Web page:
From contemplating retirement to making hockey history in the span of one year, Noora Raty is a testament to the ability of female hockey players worldwide.
Before 1,120 fans, Noora Raty made Finnish hockey history when she became the first Finnish woman to suit up for play in the Finnish second league, Mestis.
A two-time NCAA champion, Raty has arguably been the gold standard of women’s hockey goaltending. Over her time in the NCAA, she set records for career save percentage (.949), all-time wins (114), and wins in a single season (38). Oh, and she also posted 17 shutouts in a single season, 43 over her career, and has an undefeated season under her belt.
Raty was twice named the NCAA female player of the year, and her list of honors is an exhausting read. That’s why it was so shocking when, following Finland’s elimination from medal contention at the 2014 Sochi Olympics, the Finnish goaltender let slip that it may have been her last game – not just for the national team, but entirely.
Citing a lack of true competition, Raty didn’t believe there was anywhere that would make it worth her while to continue pursuing a hockey career. Without proper funding, she saw no way to continue her career while living a normal lifestyle.
“I don’t feel that women’s hockey can grow or get any better in the future if the USA or Canada don’t get a professional league started soon,” Raty said in a statement posted to Twitter following the news that she may retire. “That is the next critical step that our sport needs to take or our sport will never be respected like it should be. Asking players to work full-time and then training like a pro athlete at the same time is just too much and unfair.”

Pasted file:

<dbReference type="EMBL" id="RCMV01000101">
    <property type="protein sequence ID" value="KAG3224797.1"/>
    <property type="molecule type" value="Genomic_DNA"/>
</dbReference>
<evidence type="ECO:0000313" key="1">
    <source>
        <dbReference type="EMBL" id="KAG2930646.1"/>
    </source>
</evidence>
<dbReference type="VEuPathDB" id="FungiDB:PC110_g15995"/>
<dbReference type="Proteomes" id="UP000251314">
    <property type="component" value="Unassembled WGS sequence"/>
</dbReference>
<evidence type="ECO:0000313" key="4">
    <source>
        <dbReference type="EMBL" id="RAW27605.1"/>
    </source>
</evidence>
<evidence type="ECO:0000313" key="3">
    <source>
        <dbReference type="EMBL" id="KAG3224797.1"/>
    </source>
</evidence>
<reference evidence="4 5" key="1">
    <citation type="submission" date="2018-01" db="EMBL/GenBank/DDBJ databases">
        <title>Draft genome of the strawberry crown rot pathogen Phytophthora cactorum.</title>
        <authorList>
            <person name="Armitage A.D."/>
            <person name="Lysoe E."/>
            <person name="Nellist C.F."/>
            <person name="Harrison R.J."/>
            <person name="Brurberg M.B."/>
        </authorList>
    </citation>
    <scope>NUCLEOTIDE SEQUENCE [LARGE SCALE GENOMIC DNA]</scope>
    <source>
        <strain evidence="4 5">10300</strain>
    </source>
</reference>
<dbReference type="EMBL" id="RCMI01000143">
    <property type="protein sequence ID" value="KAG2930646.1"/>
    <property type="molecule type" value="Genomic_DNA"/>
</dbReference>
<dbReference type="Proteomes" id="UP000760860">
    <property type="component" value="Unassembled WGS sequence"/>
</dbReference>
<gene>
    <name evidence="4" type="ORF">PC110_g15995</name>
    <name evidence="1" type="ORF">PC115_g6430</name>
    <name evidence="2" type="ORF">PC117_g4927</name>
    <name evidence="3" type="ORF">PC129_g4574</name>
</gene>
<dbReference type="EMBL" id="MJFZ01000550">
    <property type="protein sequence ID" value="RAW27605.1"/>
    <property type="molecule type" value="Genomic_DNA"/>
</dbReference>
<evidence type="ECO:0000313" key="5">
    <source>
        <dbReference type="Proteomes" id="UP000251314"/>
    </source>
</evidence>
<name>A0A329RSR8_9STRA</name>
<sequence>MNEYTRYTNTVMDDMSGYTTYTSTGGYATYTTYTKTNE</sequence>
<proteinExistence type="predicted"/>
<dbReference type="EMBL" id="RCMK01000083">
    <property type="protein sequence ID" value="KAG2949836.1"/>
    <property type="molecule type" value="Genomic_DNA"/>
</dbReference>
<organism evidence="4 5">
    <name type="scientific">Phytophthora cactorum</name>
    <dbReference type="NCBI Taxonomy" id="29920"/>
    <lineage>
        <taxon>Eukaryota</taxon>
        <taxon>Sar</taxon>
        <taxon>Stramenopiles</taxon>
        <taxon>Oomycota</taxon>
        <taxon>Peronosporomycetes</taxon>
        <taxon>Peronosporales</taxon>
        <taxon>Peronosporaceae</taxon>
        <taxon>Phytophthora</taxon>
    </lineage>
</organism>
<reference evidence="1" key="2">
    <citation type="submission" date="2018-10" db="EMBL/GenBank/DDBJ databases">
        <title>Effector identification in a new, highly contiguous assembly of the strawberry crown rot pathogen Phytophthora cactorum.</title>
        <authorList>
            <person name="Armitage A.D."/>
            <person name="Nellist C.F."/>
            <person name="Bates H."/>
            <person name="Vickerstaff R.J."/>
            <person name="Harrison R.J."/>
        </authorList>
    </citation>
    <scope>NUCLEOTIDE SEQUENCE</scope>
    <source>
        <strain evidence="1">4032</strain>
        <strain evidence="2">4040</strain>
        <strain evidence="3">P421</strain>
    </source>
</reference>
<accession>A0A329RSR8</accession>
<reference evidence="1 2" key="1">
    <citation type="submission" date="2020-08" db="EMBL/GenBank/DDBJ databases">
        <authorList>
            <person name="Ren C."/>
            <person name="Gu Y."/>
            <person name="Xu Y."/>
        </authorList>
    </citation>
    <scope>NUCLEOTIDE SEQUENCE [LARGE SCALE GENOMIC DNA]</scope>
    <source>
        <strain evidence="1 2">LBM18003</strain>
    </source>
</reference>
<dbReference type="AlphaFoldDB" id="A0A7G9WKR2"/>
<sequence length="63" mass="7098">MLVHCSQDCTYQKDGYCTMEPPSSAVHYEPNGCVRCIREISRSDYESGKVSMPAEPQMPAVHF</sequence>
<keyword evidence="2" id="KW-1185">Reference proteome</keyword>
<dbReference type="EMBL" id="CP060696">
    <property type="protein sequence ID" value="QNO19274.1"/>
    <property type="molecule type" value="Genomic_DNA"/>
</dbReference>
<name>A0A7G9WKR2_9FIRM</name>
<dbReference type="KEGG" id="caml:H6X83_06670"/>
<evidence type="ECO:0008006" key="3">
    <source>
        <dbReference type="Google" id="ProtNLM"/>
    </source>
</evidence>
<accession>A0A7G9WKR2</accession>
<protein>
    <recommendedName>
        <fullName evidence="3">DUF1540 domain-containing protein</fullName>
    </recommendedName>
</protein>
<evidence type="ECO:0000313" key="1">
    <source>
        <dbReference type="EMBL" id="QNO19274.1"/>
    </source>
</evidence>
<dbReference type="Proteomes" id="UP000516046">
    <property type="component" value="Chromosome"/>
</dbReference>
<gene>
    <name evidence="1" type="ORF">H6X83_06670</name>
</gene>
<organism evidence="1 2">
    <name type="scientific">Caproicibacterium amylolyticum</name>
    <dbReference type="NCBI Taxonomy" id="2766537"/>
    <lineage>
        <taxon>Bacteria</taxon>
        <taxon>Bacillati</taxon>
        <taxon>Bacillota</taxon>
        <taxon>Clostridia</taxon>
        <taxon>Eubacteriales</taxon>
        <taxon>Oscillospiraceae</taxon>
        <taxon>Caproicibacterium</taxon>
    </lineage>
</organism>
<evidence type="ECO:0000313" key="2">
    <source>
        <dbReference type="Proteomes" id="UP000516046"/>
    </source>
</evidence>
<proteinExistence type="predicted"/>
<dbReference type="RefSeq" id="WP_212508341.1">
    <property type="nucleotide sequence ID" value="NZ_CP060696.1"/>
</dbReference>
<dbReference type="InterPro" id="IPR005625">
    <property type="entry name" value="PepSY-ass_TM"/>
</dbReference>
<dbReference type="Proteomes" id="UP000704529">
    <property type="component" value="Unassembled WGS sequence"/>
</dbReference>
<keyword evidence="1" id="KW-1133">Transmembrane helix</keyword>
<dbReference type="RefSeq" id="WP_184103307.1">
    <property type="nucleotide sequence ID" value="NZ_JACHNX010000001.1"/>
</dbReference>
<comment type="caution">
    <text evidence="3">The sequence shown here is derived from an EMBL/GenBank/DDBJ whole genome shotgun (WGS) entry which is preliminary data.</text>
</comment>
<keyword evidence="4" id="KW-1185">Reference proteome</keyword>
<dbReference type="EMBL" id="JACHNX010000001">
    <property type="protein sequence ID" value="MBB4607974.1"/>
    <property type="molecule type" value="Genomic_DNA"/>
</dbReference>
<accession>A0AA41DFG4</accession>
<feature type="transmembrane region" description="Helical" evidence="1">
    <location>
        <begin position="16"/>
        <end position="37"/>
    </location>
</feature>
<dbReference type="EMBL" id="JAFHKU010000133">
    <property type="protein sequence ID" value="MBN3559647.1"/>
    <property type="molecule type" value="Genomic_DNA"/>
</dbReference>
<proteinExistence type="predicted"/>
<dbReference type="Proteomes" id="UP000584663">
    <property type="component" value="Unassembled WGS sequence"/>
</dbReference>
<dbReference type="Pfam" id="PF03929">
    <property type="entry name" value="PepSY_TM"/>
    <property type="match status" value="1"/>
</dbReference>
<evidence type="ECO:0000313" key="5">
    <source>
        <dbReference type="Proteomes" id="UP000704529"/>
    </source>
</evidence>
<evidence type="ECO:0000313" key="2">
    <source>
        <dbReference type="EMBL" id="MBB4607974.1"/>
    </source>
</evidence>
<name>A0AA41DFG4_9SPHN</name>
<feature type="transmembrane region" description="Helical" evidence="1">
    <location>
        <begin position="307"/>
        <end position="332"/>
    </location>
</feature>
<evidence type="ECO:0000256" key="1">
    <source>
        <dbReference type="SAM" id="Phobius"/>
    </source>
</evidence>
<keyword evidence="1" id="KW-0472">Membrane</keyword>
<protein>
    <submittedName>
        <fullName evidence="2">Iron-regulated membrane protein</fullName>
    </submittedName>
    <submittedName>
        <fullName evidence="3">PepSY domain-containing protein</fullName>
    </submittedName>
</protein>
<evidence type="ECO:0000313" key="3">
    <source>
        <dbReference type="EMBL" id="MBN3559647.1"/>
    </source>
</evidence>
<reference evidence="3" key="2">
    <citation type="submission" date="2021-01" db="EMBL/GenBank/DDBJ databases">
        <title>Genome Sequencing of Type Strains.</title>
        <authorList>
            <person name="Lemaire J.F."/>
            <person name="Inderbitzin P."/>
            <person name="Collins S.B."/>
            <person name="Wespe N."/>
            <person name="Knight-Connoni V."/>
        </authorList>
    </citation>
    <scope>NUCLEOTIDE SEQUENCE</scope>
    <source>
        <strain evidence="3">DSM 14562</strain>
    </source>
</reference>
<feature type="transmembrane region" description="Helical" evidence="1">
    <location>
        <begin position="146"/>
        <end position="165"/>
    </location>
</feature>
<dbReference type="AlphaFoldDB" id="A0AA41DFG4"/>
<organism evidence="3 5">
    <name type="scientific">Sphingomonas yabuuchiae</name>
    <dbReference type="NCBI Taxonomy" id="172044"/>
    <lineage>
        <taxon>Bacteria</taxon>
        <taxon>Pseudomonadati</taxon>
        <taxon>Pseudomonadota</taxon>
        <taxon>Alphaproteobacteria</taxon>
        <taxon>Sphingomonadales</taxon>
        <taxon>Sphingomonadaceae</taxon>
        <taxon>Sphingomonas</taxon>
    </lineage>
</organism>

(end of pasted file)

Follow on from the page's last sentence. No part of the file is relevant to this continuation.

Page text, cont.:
Unfortunately, no women’s leagues were able to suit her needs, and Raty was a free agent, looking to either continue her playing career or start another one altogether. That’s when the Mestis team Kiekko-Vantaa stepped in and signed the now-25-year-old backstopper to a one-year contract.
Before she could get her first taste of second league action, she was demoted to Finalnd’s Suomi-sarja, the third league, where she made her first professional men’s hockey start. Not surprisingly, Raty stopped 30 of the 31 pucks that came her way, helping to lift her team to a 5-1 victory, making her first bit of hockey history in the process.
Wednesday night, Raty added to her legend by becoming the first female player of Finnish descent to suit up in the men’s league. (The first female player in the league was Hayley Wickenheiser who played for HC Salamat.)
In her Mestis debut, Raty stopped 31 of 36 shots as Kiekko-Vantaa fell 5-2. Though she has previously said she doesn’t expect to become the team’s starting goaltender, there’s no doubt she has the ability to steal more than a couple games for the second division club.
Though it may not have been her first victory, Raty’s accomplishment will stand a lifetime and the hockey world can be thankful we didn’t lose an incredible talent too soon.